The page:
Every level consists of multiple rooms, and in each room, you can build turrets to thin out enemy waves. In addition to the usual assortment of damage-dealing ones, you can build turrets that slow your enemies and shield your other assets to make them more resistant to attack. Gone from Dungeon of the Endless is that game’s light mechanic where enemies would spawn in rooms where you didn’t spend Dust to power them. That makes planning your defenses both more and less difficult since you need to find the enemy’s dedicated spawn points.
Building turrets requires a resource called industry. Alongside food and science, it’s one of three primary resources you’ll collect to build structures, heal your heroes, research new turrets and more. A fourth resource called Dust Shards lets you upgrade your Crystal Bot and restore power to rooms left without any.
Managing your resources in Endless Dungeon is its own tightrope act. As you explore each floor of the station, you’ll find rooms with spots for generators that can add to your food, industry or science stockpiles. If you have enough industry points, you can build additional extractors, with each subsequent one costing more than the last. But just because you can, doesn’t mean you should.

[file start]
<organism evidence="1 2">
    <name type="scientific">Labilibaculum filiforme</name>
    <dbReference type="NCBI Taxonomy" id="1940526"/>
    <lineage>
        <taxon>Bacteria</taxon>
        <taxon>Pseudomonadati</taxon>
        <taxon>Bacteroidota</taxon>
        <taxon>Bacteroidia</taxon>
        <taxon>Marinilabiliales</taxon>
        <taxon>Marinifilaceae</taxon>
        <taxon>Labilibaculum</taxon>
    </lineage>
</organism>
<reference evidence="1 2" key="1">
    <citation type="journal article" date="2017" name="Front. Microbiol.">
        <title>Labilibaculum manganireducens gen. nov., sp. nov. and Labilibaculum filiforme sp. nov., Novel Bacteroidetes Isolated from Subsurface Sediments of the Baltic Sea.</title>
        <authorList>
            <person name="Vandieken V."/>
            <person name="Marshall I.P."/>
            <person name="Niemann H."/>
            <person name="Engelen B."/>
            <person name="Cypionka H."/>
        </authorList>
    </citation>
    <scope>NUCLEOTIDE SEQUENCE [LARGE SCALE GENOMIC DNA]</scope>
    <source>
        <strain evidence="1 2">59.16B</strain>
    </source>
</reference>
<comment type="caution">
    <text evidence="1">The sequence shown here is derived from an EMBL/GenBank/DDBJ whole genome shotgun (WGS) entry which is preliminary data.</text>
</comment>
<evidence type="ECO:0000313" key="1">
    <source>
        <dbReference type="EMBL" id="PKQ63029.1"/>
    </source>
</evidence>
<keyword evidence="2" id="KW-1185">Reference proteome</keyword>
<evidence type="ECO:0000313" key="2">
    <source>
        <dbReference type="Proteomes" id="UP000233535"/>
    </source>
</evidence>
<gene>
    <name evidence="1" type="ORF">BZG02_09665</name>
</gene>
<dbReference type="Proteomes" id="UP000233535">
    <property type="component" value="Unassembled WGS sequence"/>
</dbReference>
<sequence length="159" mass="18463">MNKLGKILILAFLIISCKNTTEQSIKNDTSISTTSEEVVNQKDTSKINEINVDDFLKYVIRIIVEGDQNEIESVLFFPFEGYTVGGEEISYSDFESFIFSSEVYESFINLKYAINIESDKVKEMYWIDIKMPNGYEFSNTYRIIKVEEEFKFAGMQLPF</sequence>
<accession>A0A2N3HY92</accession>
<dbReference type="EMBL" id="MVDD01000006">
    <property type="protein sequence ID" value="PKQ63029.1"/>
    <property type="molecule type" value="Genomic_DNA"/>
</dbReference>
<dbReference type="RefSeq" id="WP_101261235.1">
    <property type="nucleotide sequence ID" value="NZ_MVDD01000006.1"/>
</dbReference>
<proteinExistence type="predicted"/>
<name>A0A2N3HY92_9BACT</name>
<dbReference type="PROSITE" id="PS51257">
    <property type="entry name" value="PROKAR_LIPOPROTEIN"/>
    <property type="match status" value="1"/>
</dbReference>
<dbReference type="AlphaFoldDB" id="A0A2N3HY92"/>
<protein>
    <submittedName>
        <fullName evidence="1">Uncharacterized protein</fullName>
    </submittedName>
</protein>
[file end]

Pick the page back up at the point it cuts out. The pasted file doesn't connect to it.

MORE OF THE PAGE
That’s because Endless Dungeon plays out in real-time but your generators only add to your resource pool when you open a new room. Moreover, they’re one of the first things the denizens of the station will attack on their way to your Crystal Bot. To make things even more complicated, even if you build an industry generator on every spot you find, you won’t have enough materials for all the turrets you need to defend everything. In short, expansion comes with risks in Endless Dungeonand the game constantly asks you to make those kinds of decisions.
For instance, collecting Dust Shards involves uprooting your Crystal Bot and moving it, meaning it must leave behind any turrets you built to defend it. Obtaining upgrades from a research terminal is similarly perilous since starting one will trigger a wave of enemies.
My second and third runs end about as well as my first one, and I’m no closer to completing the demo than I was when the preview began. “The game is supposed to be hard,” Prudent tells me and everyone else taking part in the event. Each time you fail a run in Endless Dungeon, you find yourself back in a bar that plays smooth jazz in the background. It’s here that you get a chance to talk to all the characters you can take on your runs and unlock the things that will make your next playthrough go smoother.
Amplitude Studios wasn’t ready to preview those systems when I played the game. Without experiencing them, it’s hard to say if Endless Dungeon will have the staying power of games like gold but what I played last left me excited to see where the studio takes the game. Endless Dungeon doesn’t have a release date, but when it does arrive, you’ll be able to play it on PC, PlayStation, Xbox and Switch.
All products recommended by Engadget are selected by our editorial team, independent of our parent company. Some of our stories include affiliate links. If you buy something through one of these links, we may earn an affiliate commission.